Offshore Funds' Surprise

Last quarter, investors scored with U.S. small-cap funds

Markets around the world continued their downward spiral in the second quarter. Company after company missed earnings targets. Big tech names were dismal investments. So it was no surprise that almost half of the 500 biggest offshore funds in the world lost money compared with the same period a year ago.

But count on markets to surprise. An unexpected bright spot appeared right where the downturn started last year: U.S. small caps. Another strong sector was biotechnology. Fourteen of the top 25 funds in BusinessWeek's quarterly Offshore Fund Scoreboard focus on U.S. companies that generally have market capitalizations of less than $5 billion. Two of the top 25 were global biotech funds. The survey tracks the performance in dollar terms of the 500 biggest equity mutual funds for retail investors who live outside the U.S., based on data from Standard & Poor's Micropal, available at

The small-cap group boasted returns ranging from the Schroder ISF U.S. Small Cos. A Fund's respectable 13.41% to the Fleming FF U.S.A. Discovery Fund's 27.79%. The leader of the offshore pack was the Luxembourg-registered Dexia Eq L Biotechnology C Fund, which managed a remarkable 37.6% gain.

Offshore funds don't file reports with the U.S. Securities & Exchange Commission and aren't marketed in the U.S. But their performance reflects decisions by U.S. and international investment strategists, and many U.S. institutional and retail investors put money into them via offshore accounts (and indirectly through U.S. funds that invest in them).

That U.S. small companies did so well is all the more noteworthy because 11 of the 25 worst performers were euro zone small-cap funds. Why did U.S. funds outstrip their European counterparts? One factor is an expectation of a U.S. rebound in the fourth quarter vs. a waning outlook in Europe. Another is the broader range of U.S. small companies for fund managers to mine. "In the U.S., you have companies that are operating in pockets that are immune to the general economic situation," says Susan Hirsch, portfolio manager of the Prumerica U.S. Aggressive Growth A Fund, which ranked 11th last quarter. "You probably don't have the same universe in Europe."

STAR-SPOTTING. Adam Smears, an analyst for the $598 million Fidelity American Growth Fund, has another theory: "The real attraction of U.S. small caps is that they are so under-researched." That means managers who do their homework can spot hot niche players--especially those with proven business models--even in beaten-down sectors. "I've got some chip companies that have quadrupled in value," says Will Bales, portfolio manager for the $129 million Janus World U.S.A. Venture A1 Fund. One is Microtune Inc., a maker of chips for the next generation of television set-top boxes. "Even though it's a tech company, people still want their cable TV," he says. "And the valuations are low."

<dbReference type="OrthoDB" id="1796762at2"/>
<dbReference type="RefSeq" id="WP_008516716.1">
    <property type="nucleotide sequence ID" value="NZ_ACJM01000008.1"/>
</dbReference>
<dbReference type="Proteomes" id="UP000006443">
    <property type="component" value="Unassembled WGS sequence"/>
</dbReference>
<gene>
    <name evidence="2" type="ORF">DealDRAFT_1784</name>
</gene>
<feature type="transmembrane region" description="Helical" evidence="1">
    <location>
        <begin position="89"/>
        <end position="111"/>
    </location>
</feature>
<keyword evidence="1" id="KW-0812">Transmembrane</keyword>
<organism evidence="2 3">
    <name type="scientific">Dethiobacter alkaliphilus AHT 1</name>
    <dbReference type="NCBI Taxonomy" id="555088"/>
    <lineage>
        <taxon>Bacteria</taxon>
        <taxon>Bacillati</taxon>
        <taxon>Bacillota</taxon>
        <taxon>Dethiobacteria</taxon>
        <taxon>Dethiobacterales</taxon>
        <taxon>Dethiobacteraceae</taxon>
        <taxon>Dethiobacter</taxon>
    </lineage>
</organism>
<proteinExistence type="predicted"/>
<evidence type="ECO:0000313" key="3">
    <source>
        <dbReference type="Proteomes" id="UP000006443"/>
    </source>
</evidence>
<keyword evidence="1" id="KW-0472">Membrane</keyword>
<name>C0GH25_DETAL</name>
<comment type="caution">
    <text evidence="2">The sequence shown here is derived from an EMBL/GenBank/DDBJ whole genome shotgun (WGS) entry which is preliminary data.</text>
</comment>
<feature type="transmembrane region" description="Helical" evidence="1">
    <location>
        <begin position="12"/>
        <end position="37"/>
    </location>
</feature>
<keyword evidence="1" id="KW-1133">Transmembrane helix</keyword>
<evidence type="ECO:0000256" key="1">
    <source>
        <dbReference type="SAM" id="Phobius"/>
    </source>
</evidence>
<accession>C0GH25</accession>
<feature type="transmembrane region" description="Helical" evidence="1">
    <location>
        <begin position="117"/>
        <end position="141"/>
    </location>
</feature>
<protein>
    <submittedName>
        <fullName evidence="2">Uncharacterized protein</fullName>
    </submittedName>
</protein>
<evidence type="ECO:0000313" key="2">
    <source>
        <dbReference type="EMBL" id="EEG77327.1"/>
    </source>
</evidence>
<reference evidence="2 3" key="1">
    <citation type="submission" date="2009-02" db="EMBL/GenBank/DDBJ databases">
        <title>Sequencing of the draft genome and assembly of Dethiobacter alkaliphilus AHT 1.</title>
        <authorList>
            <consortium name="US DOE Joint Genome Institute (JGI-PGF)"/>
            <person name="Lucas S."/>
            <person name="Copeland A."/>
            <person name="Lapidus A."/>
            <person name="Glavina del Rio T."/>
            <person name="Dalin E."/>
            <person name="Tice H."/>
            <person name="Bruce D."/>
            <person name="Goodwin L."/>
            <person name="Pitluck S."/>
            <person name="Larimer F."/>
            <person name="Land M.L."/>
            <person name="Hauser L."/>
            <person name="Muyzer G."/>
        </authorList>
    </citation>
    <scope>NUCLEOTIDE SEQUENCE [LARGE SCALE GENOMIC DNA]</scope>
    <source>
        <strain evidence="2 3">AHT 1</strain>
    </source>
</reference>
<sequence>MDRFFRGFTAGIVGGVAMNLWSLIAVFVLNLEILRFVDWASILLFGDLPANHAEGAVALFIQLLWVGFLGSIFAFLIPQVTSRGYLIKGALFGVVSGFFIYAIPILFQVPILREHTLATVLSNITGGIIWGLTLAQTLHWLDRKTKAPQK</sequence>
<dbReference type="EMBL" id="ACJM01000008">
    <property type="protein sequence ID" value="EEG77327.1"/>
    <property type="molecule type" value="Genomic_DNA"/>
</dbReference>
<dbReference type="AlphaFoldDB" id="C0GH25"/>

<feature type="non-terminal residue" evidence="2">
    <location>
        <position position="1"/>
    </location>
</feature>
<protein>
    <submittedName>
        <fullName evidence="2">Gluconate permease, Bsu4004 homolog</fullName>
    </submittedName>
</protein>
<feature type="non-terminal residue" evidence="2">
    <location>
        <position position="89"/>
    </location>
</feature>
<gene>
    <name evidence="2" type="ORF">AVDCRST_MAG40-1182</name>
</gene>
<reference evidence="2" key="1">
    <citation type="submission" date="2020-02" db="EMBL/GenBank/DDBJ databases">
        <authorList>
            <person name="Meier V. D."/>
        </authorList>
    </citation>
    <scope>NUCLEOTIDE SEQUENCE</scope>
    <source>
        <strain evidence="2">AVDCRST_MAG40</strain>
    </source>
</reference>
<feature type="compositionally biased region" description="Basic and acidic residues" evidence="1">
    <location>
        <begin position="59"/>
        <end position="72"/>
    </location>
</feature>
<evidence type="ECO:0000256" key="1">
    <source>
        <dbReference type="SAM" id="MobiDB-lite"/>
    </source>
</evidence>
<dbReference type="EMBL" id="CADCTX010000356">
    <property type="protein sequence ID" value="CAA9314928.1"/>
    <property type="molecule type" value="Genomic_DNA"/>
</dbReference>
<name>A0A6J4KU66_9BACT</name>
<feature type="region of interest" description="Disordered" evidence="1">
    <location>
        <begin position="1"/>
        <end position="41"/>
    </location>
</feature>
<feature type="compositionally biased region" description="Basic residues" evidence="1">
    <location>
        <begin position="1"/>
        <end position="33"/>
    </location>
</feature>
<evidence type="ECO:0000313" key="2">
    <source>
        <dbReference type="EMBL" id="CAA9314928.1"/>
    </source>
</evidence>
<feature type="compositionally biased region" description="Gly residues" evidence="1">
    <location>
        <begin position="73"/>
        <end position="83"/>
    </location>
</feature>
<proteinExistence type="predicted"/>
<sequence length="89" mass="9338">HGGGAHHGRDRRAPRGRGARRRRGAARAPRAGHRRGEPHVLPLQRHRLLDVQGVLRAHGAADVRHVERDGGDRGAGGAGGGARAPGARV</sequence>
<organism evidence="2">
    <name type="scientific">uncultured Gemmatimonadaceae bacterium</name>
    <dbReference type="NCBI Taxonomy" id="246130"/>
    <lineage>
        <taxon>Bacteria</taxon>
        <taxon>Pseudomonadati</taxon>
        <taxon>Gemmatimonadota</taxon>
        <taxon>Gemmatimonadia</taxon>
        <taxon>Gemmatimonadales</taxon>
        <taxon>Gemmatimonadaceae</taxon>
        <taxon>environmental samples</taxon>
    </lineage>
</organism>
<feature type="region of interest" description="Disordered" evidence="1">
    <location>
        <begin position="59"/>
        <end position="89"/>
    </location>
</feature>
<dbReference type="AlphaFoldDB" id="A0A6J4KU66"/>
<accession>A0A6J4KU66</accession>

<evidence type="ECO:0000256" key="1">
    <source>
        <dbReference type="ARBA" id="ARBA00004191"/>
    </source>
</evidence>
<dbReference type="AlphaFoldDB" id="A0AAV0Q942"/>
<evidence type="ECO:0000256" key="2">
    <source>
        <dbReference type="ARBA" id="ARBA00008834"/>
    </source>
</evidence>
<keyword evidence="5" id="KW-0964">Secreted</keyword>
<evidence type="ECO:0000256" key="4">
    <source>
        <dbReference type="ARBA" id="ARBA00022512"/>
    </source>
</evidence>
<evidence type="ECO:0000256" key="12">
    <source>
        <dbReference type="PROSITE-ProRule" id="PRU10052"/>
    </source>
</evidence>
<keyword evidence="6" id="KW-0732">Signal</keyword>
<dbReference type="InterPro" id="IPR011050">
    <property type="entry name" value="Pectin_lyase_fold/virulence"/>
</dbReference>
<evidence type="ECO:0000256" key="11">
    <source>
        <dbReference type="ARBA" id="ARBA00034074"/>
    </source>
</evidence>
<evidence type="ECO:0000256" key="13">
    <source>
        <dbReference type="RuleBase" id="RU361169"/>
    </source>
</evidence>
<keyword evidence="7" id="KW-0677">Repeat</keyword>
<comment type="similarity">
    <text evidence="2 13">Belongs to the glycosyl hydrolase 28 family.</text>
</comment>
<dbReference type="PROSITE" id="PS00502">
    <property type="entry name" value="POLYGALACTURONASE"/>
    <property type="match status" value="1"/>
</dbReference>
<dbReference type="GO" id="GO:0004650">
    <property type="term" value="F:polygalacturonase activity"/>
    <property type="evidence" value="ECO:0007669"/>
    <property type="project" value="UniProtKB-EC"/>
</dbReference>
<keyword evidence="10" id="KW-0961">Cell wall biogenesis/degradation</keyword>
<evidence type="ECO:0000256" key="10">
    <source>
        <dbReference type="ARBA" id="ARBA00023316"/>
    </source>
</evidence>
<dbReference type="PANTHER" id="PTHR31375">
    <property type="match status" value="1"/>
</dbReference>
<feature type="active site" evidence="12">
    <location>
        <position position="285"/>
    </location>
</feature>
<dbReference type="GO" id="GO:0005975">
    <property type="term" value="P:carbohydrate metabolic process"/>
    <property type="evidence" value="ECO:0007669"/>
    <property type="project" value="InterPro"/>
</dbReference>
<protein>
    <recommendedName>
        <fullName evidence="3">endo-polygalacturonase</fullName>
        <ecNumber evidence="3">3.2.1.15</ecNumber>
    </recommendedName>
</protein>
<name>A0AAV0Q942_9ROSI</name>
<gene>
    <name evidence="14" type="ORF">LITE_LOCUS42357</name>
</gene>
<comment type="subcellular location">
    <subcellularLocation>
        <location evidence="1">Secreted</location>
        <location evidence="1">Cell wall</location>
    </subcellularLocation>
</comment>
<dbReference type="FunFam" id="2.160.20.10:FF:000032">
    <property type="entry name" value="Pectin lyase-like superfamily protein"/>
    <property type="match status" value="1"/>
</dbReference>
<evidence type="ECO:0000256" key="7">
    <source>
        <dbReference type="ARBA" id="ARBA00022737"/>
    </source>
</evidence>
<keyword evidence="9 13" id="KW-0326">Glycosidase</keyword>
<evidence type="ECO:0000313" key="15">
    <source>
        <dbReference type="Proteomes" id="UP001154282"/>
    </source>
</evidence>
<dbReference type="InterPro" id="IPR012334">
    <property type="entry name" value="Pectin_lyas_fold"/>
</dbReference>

Those looking to invest outside the U.S. should consider the Far East. Not Japan, of course, where the depressed economy has little to offer. But several funds investing in China and South Korea have had remarkably good quarters. The $140 million HSBC GIF Chinese Equity Fund, for example, invests in B shares (mainland companies restricted to foreign investors and foreign currency holders) and H shares (mainland companies listed in Hong Kong, also known as red chips). It earned a very strong 28.57% return in the second quarter.

Lead manager Richard Wong says the key to the fund's success was "aggressive shuffling between the different groups of mainland plays to take advantage of huge arbitrage opportunities." Late last year, he started loading up on B shares in anticipation of the government relaxing rules restricting their ownership to foreigners. At its height, the fund held a 25% weighting in B shares when they were trading at a 75% discount to their A-share counterparts, which only Chinese nationals can own. Wong sold most of those shares in the second quarter, when the differential narrowed to 40%. He has since plowed the profits into H shares, trading at an 80% discount to A shares.

Investors may be deserting telecom stocks elsewhere, but Wong says he swears by them. His two biggest holdings are China Mobile Communications Corp. and China Unicom Ltd. Both are listed in Hong Kong. China already has 112 million mobile subscribers, and it looks like it may have 150 million by yearend. What's more, domestic providers will be able to count on protection from foreign competition for two years after China's admission into the World Trade Organization.

In South Korea, the star (No. 6) was the $97 million JF Korea Fund. Its co- manager, Edward Pulling, attributes the success to "dogged research," meaning: "We are in an enviable position of not being surprised by a downturn in operating conditions." Like his peers in the U.S., Pulling found the biggest growth opportunities were outside the big-cap sector. One of his favorite mid-caps was Kookmin Credit Card Co., which will benefit from legislative changes compelling vendors to accept credit cards to improve sales-tax collection. Among the big caps, he likes Daewoo Shipbuilding, which has undergone massive restructuring.

What about the future? Investors are pulling away from emerging-market economies such as Argentina, Brazil, and Turkey, which are in crisis. The euro zone's rigid economy will revive less quickly than the U.S.'s once the current downturn ends. So for most portfolio managers, there is a flight to quality, which means U.S.-oriented funds will continue to dominate.

By David Fairlamb in Frankfurt, with Frederik Balfour in Hong Kong and Julia Lichtblau in New York

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